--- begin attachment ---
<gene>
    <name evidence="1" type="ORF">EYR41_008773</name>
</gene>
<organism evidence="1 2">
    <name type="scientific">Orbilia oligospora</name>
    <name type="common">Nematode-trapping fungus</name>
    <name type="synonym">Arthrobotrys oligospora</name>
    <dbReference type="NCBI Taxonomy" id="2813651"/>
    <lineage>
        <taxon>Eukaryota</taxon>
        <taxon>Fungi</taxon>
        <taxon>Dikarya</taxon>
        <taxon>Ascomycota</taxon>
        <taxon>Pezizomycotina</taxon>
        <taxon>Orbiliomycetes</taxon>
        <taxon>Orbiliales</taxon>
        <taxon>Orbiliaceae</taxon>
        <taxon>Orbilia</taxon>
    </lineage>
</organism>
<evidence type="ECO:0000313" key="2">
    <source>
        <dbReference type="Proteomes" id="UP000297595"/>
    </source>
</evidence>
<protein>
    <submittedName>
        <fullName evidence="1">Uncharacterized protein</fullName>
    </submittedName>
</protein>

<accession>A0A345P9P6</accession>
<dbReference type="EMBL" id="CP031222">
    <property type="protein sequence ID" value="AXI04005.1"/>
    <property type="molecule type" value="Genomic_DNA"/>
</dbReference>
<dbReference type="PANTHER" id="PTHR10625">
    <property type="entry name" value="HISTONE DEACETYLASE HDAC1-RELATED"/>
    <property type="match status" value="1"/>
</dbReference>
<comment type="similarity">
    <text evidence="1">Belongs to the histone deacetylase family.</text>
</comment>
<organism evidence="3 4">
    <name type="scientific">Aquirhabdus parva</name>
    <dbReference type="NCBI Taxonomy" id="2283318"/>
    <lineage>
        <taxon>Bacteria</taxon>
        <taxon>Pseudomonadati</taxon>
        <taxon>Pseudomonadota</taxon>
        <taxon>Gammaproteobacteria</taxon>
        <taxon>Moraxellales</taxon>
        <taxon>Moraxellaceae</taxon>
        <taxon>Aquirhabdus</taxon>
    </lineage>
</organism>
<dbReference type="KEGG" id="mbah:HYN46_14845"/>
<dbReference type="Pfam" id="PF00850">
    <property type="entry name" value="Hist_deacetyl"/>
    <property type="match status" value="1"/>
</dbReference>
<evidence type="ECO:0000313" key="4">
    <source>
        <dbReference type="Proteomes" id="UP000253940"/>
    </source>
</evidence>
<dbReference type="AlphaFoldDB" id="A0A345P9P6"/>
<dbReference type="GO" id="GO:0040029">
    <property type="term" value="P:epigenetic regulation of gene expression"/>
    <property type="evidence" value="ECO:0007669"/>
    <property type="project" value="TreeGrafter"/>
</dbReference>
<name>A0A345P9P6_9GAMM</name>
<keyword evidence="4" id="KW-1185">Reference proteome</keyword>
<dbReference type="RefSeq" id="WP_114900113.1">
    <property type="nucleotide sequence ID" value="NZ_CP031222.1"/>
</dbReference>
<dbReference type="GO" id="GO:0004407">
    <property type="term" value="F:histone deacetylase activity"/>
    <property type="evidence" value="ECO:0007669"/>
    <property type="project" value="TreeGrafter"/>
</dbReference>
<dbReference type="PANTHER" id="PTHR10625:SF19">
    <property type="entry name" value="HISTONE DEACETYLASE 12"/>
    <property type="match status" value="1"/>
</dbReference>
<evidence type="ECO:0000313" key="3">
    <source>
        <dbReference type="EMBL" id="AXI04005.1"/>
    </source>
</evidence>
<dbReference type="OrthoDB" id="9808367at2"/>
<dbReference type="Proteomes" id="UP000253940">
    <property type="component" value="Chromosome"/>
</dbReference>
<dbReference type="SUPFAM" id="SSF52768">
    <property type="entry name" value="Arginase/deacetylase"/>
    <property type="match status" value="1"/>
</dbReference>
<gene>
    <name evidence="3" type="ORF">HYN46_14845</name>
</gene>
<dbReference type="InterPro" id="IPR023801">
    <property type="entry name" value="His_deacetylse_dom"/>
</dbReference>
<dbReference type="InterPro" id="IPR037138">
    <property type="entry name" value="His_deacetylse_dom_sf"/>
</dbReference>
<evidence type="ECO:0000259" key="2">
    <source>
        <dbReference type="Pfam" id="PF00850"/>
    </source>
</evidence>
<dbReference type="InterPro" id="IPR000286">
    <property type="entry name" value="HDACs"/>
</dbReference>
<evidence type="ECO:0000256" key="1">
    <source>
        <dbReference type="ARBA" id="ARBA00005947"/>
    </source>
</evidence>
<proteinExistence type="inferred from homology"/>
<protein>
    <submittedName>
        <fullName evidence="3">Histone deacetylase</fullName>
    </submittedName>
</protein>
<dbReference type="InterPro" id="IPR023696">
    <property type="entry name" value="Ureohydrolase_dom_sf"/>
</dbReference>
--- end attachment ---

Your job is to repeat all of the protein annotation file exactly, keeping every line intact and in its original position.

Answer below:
<gene>
    <name evidence="1" type="ORF">EYR41_008773</name>
</gene>
<organism evidence="1 2">
    <name type="scientific">Orbilia oligospora</name>
    <name type="common">Nematode-trapping fungus</name>
    <name type="synonym">Arthrobotrys oligospora</name>
    <dbReference type="NCBI Taxonomy" id="2813651"/>
    <lineage>
        <taxon>Eukaryota</taxon>
        <taxon>Fungi</taxon>
        <taxon>Dikarya</taxon>
        <taxon>Ascomycota</taxon>
        <taxon>Pezizomycotina</taxon>
        <taxon>Orbiliomycetes</taxon>
        <taxon>Orbiliales</taxon>
        <taxon>Orbiliaceae</taxon>
        <taxon>Orbilia</taxon>
    </lineage>
</organism>
<evidence type="ECO:0000313" key="2">
    <source>
        <dbReference type="Proteomes" id="UP000297595"/>
    </source>
</evidence>
<protein>
    <submittedName>
        <fullName evidence="1">Uncharacterized protein</fullName>
    </submittedName>
</protein>

<accession>A0A345P9P6</accession>
<dbReference type="EMBL" id="CP031222">
    <property type="protein sequence ID" value="AXI04005.1"/>
    <property type="molecule type" value="Genomic_DNA"/>
</dbReference>
<dbReference type="PANTHER" id="PTHR10625">
    <property type="entry name" value="HISTONE DEACETYLASE HDAC1-RELATED"/>
    <property type="match status" value="1"/>
</dbReference>
<comment type="similarity">
    <text evidence="1">Belongs to the histone deacetylase family.</text>
</comment>
<organism evidence="3 4">
    <name type="scientific">Aquirhabdus parva</name>
    <dbReference type="NCBI Taxonomy" id="2283318"/>
    <lineage>
        <taxon>Bacteria</taxon>
        <taxon>Pseudomonadati</taxon>
        <taxon>Pseudomonadota</taxon>
        <taxon>Gammaproteobacteria</taxon>
        <taxon>Moraxellales</taxon>
        <taxon>Moraxellaceae</taxon>
        <taxon>Aquirhabdus</taxon>
    </lineage>
</organism>
<dbReference type="KEGG" id="mbah:HYN46_14845"/>
<dbReference type="Pfam" id="PF00850">
    <property type="entry name" value="Hist_deacetyl"/>
    <property type="match status" value="1"/>
</dbReference>
<evidence type="ECO:0000313" key="4">
    <source>
        <dbReference type="Proteomes" id="UP000253940"/>
    </source>
</evidence>
<dbReference type="AlphaFoldDB" id="A0A345P9P6"/>
<dbReference type="GO" id="GO:0040029">
    <property type="term" value="P:epigenetic regulation of gene expression"/>
    <property type="evidence" value="ECO:0007669"/>
    <property type="project" value="TreeGrafter"/>
</dbReference>
<name>A0A345P9P6_9GAMM</name>
<keyword evidence="4" id="KW-1185">Reference proteome</keyword>
<dbReference type="RefSeq" id="WP_114900113.1">
    <property type="nucleotide sequence ID" value="NZ_CP031222.1"/>
</dbReference>
<dbReference type="GO" id="GO:0004407">
    <property type="term" value="F:histone deacetylase activity"/>
    <property type="evidence" value="ECO:0007669"/>
    <property type="project" value="TreeGrafter"/>
</dbReference>
<dbReference type="PANTHER" id="PTHR10625:SF19">
    <property type="entry name" value="HISTONE DEACETYLASE 12"/>
    <property type="match status" value="1"/>
</dbReference>
<evidence type="ECO:0000313" key="3">
    <source>
        <dbReference type="EMBL" id="AXI04005.1"/>
    </source>
</evidence>
<dbReference type="OrthoDB" id="9808367at2"/>
<dbReference type="Proteomes" id="UP000253940">
    <property type="component" value="Chromosome"/>
</dbReference>
<dbReference type="SUPFAM" id="SSF52768">
    <property type="entry name" value="Arginase/deacetylase"/>
    <property type="match status" value="1"/>
</dbReference>
<gene>
    <name evidence="3" type="ORF">HYN46_14845</name>
</gene>
<dbReference type="InterPro" id="IPR023801">
    <property type="entry name" value="His_deacetylse_dom"/>
</dbReference>
<dbReference type="InterPro" id="IPR037138">
    <property type="entry name" value="His_deacetylse_dom_sf"/>
</dbReference>
<evidence type="ECO:0000259" key="2">
    <source>
        <dbReference type="Pfam" id="PF00850"/>
    </source>
</evidence>
<dbReference type="InterPro" id="IPR000286">
    <property type="entry name" value="HDACs"/>
</dbReference>
<evidence type="ECO:0000256" key="1">
    <source>
        <dbReference type="ARBA" id="ARBA00005947"/>
    </source>
</evidence>
<proteinExistence type="inferred from homology"/>
<protein>
    <submittedName>
        <fullName evidence="3">Histone deacetylase</fullName>
    </submittedName>
</protein>
<dbReference type="InterPro" id="IPR023696">
    <property type="entry name" value="Ureohydrolase_dom_sf"/>
</dbReference>